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**Function:**a function f:X→Y from one set X to another set Y is an operation which assigns to each element x in X, a single element f(x) in Y.

Very often, f(x) is given by a formula (such as ) which tell us how to compute f(x) when x is given. The process of calculating f(x) is called evaluating f at x. We call x the independent variable.

To visualize a function, we can draw its graph.

**Graph:**Let f:X→Y be a function. The set of all points (x,y) in the plane with x in X and y=f(x) is called the graph of f.

We can construct a graph with a determinates data, or we can draw a graph of a function.

We do a tournament of Pro with our friends, we put in a graphic the results according to the matchs that each friend win. In the graph, we put in the axis X (the horizontal axis) the names of our friends, and in the axis Y (the vertical axis) the number of the matchs that each friend win. Then, if we see this graph, we quickly will see who friend won more matchs, who friend won least matchs, etc…Now, this is an example of a tournament of Pro:

Graphic 1:

You see the last graph, and you answer the following questions:

- Who did our friends win more matchs?
- Who did our friends win least matchs?
- Who did our friends win four matchs?
- Who did our friends win seven matchs?

But your friends maybe can´t play with you, and you have to play alone. You could do your graph. In this graphic you will put development in your game.

Javi plays to the Pro every day, he plays ten matchs each day, and he puts his results for 15 days in a graph, like this he will see his development in this graph.

Graph 2:

You see the last graph, what could you say of Javi development in the game?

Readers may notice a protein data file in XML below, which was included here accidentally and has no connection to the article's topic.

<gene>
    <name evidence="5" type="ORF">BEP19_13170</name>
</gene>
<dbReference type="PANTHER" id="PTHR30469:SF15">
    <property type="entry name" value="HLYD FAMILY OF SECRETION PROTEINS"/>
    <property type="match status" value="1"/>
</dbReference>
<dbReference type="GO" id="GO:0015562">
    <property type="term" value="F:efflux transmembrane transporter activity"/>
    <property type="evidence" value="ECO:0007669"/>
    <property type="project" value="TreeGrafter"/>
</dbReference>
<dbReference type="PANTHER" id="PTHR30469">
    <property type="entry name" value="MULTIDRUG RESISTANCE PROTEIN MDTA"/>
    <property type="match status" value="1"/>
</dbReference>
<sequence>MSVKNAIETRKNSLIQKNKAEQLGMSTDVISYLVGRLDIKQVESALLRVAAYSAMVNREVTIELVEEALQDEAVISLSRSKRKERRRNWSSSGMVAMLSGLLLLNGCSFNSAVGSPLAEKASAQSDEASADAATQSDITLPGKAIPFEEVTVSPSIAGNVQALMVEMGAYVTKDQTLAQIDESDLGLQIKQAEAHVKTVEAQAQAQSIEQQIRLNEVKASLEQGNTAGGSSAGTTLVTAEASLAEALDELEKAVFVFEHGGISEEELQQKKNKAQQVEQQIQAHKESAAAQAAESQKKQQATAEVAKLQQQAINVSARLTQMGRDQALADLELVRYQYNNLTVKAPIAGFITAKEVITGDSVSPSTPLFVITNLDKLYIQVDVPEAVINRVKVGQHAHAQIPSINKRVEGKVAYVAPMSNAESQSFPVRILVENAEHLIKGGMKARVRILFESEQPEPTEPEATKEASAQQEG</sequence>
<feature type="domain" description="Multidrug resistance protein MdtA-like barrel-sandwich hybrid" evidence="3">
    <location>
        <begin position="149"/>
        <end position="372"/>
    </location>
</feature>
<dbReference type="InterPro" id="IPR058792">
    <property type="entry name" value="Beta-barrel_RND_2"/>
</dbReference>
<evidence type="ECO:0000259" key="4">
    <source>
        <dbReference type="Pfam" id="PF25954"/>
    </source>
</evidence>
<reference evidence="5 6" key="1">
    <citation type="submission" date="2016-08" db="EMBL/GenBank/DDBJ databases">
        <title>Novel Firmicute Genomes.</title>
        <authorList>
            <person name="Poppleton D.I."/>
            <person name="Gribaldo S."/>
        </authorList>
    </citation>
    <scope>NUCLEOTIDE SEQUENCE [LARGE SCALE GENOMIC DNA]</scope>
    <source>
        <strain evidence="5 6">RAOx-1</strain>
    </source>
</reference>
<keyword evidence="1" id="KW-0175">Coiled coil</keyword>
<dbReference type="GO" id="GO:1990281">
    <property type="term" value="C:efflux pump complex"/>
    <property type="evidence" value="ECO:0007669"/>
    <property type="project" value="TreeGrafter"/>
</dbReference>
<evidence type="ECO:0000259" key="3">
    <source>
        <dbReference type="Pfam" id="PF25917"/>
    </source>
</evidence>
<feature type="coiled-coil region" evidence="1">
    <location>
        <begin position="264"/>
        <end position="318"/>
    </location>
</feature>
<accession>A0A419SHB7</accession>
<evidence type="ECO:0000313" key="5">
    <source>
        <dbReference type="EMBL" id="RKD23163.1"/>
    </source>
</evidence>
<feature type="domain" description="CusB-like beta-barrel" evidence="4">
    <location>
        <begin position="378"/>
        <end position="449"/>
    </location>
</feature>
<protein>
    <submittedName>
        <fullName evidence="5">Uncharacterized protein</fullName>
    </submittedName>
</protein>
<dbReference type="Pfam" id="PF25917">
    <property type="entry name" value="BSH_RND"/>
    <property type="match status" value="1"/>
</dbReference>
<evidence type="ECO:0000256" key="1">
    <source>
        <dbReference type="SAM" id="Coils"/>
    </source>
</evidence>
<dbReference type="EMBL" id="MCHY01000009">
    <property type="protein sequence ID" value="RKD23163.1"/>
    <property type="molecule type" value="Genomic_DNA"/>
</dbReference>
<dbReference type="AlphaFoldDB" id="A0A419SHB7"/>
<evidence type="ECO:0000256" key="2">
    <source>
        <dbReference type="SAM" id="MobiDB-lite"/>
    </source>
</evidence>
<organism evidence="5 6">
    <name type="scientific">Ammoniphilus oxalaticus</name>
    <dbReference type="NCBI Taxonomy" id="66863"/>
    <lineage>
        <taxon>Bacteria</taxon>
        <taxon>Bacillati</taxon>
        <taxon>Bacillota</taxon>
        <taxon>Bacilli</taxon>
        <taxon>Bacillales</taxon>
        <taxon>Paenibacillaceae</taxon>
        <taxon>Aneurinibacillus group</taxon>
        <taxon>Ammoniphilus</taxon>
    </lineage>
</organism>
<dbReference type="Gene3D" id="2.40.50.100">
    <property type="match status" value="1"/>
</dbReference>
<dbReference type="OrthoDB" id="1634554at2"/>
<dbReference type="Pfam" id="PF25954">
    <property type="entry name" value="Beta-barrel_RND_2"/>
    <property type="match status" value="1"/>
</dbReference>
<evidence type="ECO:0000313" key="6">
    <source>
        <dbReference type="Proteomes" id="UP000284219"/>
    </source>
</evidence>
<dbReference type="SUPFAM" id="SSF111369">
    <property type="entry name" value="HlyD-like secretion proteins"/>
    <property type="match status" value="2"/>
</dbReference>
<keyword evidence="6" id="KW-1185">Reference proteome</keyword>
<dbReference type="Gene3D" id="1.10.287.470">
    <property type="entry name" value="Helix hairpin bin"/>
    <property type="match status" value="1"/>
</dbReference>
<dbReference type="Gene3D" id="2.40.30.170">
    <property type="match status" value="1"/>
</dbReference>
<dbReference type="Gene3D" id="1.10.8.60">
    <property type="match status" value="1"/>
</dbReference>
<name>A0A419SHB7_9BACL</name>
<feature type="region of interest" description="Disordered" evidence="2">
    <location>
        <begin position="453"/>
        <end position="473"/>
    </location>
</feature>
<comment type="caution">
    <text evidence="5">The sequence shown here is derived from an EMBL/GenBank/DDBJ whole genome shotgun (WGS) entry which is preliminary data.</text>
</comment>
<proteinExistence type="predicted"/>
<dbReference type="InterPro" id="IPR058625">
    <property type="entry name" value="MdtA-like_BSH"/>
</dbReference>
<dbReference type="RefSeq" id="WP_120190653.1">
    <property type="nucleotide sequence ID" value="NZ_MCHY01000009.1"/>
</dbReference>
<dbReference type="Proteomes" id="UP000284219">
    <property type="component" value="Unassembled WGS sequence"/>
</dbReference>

Now, we have the following graph:

Graph 3:

In the graph 3, what could you say of Javi development?

Graph 4:

Do you see any mistake in the graph 4?

Let f be a function defined on an interval I.

- If for all in I, we say that
**f is increasing**on I.

The function f(x)=x is increasing on all real-number, because for all , are real-number, .

Graph 5:

- If for all in I, we say that
**f is decreasing**on I.

The function is decreasing in all real-number, because for all , real-number, .

Graph 6:

*Exercise*: Study the graph 2, when is the function increasing and decreasing?How is the development of Javi when the function is increasing or decreasing?

Let f:X→Y be a function from one set X to another set Y. The set X is called **domain** of f, and the another set Y is called **range** of f.

If we specify a function by a formula like , its domain may be assumed to consist of all x for which the formula is defined (in this case all ), unless another domain is explicitly mentioned.

In the graph 5, the domain and the range are the same, all real-number. In the graph 6 the domain and the range are all real-number.

*Exercise*: Which are the domain and the range in the graph 2?

Let f:X→ be a function, and let in X.

- We say that
**f attains its maximum**at if we have for all x in X. (i.e., the value of f at the point is larger than or equal to the value of f at any other point in X). - We say that
**f attains its minimum**at if we have for all x in X. (i.e., the value of f at the point is smaller than equal to the value of f at any other point in X).

In the graph 5, there isn´t a maximum and minimum, because the function is increasing for all real-number, and f never attains a maximum or minimum.

*Exercise*: Calculate the minimum and the maximum in the graphs one and two. Describe the relation between the maximum (minimum) and the matchs played.

*Other exercise*: In the following page: www.lpf.es, you can see all the information of the spanish tournament soccer. You can construct a graph with these data, you put in the axis X all teams of soccer, and in the axis Y the position of each team in the tournament.